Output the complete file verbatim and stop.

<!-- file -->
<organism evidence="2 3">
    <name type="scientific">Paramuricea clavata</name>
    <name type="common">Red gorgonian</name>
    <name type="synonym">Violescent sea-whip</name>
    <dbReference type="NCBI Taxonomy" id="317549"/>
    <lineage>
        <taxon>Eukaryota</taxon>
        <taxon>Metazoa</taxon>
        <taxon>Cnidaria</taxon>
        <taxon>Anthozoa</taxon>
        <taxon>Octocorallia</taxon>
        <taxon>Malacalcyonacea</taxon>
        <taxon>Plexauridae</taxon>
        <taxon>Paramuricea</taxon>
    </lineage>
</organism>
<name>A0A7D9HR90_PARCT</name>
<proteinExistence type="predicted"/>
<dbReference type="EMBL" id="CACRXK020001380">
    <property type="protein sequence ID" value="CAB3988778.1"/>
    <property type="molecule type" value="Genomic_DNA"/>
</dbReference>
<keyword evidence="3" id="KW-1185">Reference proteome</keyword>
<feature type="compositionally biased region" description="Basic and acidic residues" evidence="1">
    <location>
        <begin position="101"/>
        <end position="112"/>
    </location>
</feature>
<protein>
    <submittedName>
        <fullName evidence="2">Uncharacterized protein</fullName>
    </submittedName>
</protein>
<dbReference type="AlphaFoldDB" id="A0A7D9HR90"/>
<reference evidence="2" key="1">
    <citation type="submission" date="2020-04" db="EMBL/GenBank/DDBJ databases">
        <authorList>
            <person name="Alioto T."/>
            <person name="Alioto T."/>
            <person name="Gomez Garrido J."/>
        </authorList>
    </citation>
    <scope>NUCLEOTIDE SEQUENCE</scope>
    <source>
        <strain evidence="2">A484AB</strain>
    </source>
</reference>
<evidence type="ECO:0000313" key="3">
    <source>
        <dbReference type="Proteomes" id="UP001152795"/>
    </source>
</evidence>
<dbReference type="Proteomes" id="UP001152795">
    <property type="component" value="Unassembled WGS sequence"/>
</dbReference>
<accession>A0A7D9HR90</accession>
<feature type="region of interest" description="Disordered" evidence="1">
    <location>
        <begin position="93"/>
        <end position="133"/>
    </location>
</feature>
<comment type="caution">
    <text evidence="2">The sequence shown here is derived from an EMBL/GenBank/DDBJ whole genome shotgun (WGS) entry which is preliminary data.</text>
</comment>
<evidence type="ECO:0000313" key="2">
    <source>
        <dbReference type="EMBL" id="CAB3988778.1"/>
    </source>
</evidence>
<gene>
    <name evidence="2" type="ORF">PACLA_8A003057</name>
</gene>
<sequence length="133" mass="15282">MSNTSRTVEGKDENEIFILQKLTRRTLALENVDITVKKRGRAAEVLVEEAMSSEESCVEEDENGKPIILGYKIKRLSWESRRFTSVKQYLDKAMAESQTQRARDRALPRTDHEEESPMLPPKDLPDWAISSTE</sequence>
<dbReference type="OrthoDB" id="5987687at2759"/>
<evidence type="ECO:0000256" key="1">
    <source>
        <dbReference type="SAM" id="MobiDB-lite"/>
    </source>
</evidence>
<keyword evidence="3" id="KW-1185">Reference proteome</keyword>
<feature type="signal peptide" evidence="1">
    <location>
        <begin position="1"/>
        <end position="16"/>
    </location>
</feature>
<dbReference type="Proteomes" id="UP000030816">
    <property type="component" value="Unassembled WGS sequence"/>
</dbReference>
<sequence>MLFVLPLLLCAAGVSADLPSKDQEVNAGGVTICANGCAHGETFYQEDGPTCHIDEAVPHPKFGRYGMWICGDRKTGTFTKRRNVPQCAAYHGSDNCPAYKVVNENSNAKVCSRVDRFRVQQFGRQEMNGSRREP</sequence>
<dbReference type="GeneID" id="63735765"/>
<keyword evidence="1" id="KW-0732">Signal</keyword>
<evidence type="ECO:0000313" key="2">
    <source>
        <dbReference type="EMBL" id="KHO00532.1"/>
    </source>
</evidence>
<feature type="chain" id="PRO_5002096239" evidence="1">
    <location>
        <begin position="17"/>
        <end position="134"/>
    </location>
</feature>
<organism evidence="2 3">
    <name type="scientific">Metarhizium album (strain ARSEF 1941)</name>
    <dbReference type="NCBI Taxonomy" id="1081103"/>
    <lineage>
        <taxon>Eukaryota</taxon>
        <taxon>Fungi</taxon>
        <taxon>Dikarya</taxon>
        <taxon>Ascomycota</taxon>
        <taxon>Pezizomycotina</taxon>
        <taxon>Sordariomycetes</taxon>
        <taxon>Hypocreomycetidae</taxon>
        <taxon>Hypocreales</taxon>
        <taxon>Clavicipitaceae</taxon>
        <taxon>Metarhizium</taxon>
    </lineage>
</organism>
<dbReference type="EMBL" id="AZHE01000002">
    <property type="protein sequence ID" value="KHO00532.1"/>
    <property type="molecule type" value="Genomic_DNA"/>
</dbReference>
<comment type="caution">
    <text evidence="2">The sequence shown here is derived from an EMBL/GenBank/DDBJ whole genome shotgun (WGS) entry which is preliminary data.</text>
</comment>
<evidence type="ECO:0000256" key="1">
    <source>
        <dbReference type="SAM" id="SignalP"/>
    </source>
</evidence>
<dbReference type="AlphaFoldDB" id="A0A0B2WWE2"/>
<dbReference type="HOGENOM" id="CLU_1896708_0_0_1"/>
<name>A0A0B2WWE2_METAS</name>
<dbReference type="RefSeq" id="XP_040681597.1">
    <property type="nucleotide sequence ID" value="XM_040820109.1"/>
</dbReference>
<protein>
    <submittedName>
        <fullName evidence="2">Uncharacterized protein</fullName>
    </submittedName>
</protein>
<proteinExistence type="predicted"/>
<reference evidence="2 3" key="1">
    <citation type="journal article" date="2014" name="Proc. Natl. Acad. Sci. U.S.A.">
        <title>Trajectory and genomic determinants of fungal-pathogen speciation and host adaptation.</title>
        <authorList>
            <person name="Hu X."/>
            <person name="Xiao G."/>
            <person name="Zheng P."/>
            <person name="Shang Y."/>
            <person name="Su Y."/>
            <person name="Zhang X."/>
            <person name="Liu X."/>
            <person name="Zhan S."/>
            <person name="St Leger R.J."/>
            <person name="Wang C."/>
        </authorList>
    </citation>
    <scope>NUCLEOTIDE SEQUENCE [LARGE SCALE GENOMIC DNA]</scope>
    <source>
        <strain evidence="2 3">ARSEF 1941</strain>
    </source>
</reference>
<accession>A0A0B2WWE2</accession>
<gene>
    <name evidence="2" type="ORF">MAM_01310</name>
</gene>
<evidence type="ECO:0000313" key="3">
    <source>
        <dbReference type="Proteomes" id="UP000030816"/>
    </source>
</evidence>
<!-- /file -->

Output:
<organism evidence="2 3">
    <name type="scientific">Paramuricea clavata</name>
    <name type="common">Red gorgonian</name>
    <name type="synonym">Violescent sea-whip</name>
    <dbReference type="NCBI Taxonomy" id="317549"/>
    <lineage>
        <taxon>Eukaryota</taxon>
        <taxon>Metazoa</taxon>
        <taxon>Cnidaria</taxon>
        <taxon>Anthozoa</taxon>
        <taxon>Octocorallia</taxon>
        <taxon>Malacalcyonacea</taxon>
        <taxon>Plexauridae</taxon>
        <taxon>Paramuricea</taxon>
    </lineage>
</organism>
<name>A0A7D9HR90_PARCT</name>
<proteinExistence type="predicted"/>
<dbReference type="EMBL" id="CACRXK020001380">
    <property type="protein sequence ID" value="CAB3988778.1"/>
    <property type="molecule type" value="Genomic_DNA"/>
</dbReference>
<keyword evidence="3" id="KW-1185">Reference proteome</keyword>
<feature type="compositionally biased region" description="Basic and acidic residues" evidence="1">
    <location>
        <begin position="101"/>
        <end position="112"/>
    </location>
</feature>
<protein>
    <submittedName>
        <fullName evidence="2">Uncharacterized protein</fullName>
    </submittedName>
</protein>
<dbReference type="AlphaFoldDB" id="A0A7D9HR90"/>
<reference evidence="2" key="1">
    <citation type="submission" date="2020-04" db="EMBL/GenBank/DDBJ databases">
        <authorList>
            <person name="Alioto T."/>
            <person name="Alioto T."/>
            <person name="Gomez Garrido J."/>
        </authorList>
    </citation>
    <scope>NUCLEOTIDE SEQUENCE</scope>
    <source>
        <strain evidence="2">A484AB</strain>
    </source>
</reference>
<evidence type="ECO:0000313" key="3">
    <source>
        <dbReference type="Proteomes" id="UP001152795"/>
    </source>
</evidence>
<dbReference type="Proteomes" id="UP001152795">
    <property type="component" value="Unassembled WGS sequence"/>
</dbReference>
<accession>A0A7D9HR90</accession>
<feature type="region of interest" description="Disordered" evidence="1">
    <location>
        <begin position="93"/>
        <end position="133"/>
    </location>
</feature>
<comment type="caution">
    <text evidence="2">The sequence shown here is derived from an EMBL/GenBank/DDBJ whole genome shotgun (WGS) entry which is preliminary data.</text>
</comment>
<evidence type="ECO:0000313" key="2">
    <source>
        <dbReference type="EMBL" id="CAB3988778.1"/>
    </source>
</evidence>
<gene>
    <name evidence="2" type="ORF">PACLA_8A003057</name>
</gene>
<sequence length="133" mass="15282">MSNTSRTVEGKDENEIFILQKLTRRTLALENVDITVKKRGRAAEVLVEEAMSSEESCVEEDENGKPIILGYKIKRLSWESRRFTSVKQYLDKAMAESQTQRARDRALPRTDHEEESPMLPPKDLPDWAISSTE</sequence>
<dbReference type="OrthoDB" id="5987687at2759"/>
<evidence type="ECO:0000256" key="1">
    <source>
        <dbReference type="SAM" id="MobiDB-lite"/>
    </source>
</evidence>
<keyword evidence="3" id="KW-1185">Reference proteome</keyword>
<feature type="signal peptide" evidence="1">
    <location>
        <begin position="1"/>
        <end position="16"/>
    </location>
</feature>
<dbReference type="Proteomes" id="UP000030816">
    <property type="component" value="Unassembled WGS sequence"/>
</dbReference>
<sequence>MLFVLPLLLCAAGVSADLPSKDQEVNAGGVTICANGCAHGETFYQEDGPTCHIDEAVPHPKFGRYGMWICGDRKTGTFTKRRNVPQCAAYHGSDNCPAYKVVNENSNAKVCSRVDRFRVQQFGRQEMNGSRREP</sequence>
<dbReference type="GeneID" id="63735765"/>
<keyword evidence="1" id="KW-0732">Signal</keyword>
<evidence type="ECO:0000313" key="2">
    <source>
        <dbReference type="EMBL" id="KHO00532.1"/>
    </source>
</evidence>
<feature type="chain" id="PRO_5002096239" evidence="1">
    <location>
        <begin position="17"/>
        <end position="134"/>
    </location>
</feature>
<organism evidence="2 3">
    <name type="scientific">Metarhizium album (strain ARSEF 1941)</name>
    <dbReference type="NCBI Taxonomy" id="1081103"/>
    <lineage>
        <taxon>Eukaryota</taxon>
        <taxon>Fungi</taxon>
        <taxon>Dikarya</taxon>
        <taxon>Ascomycota</taxon>
        <taxon>Pezizomycotina</taxon>
        <taxon>Sordariomycetes</taxon>
        <taxon>Hypocreomycetidae</taxon>
        <taxon>Hypocreales</taxon>
        <taxon>Clavicipitaceae</taxon>
        <taxon>Metarhizium</taxon>
    </lineage>
</organism>
<dbReference type="EMBL" id="AZHE01000002">
    <property type="protein sequence ID" value="KHO00532.1"/>
    <property type="molecule type" value="Genomic_DNA"/>
</dbReference>
<comment type="caution">
    <text evidence="2">The sequence shown here is derived from an EMBL/GenBank/DDBJ whole genome shotgun (WGS) entry which is preliminary data.</text>
</comment>
<evidence type="ECO:0000256" key="1">
    <source>
        <dbReference type="SAM" id="SignalP"/>
    </source>
</evidence>
<dbReference type="AlphaFoldDB" id="A0A0B2WWE2"/>
<dbReference type="HOGENOM" id="CLU_1896708_0_0_1"/>
<name>A0A0B2WWE2_METAS</name>
<dbReference type="RefSeq" id="XP_040681597.1">
    <property type="nucleotide sequence ID" value="XM_040820109.1"/>
</dbReference>
<protein>
    <submittedName>
        <fullName evidence="2">Uncharacterized protein</fullName>
    </submittedName>
</protein>
<proteinExistence type="predicted"/>
<reference evidence="2 3" key="1">
    <citation type="journal article" date="2014" name="Proc. Natl. Acad. Sci. U.S.A.">
        <title>Trajectory and genomic determinants of fungal-pathogen speciation and host adaptation.</title>
        <authorList>
            <person name="Hu X."/>
            <person name="Xiao G."/>
            <person name="Zheng P."/>
            <person name="Shang Y."/>
            <person name="Su Y."/>
            <person name="Zhang X."/>
            <person name="Liu X."/>
            <person name="Zhan S."/>
            <person name="St Leger R.J."/>
            <person name="Wang C."/>
        </authorList>
    </citation>
    <scope>NUCLEOTIDE SEQUENCE [LARGE SCALE GENOMIC DNA]</scope>
    <source>
        <strain evidence="2 3">ARSEF 1941</strain>
    </source>
</reference>
<accession>A0A0B2WWE2</accession>
<gene>
    <name evidence="2" type="ORF">MAM_01310</name>
</gene>
<evidence type="ECO:0000313" key="3">
    <source>
        <dbReference type="Proteomes" id="UP000030816"/>
    </source>
</evidence>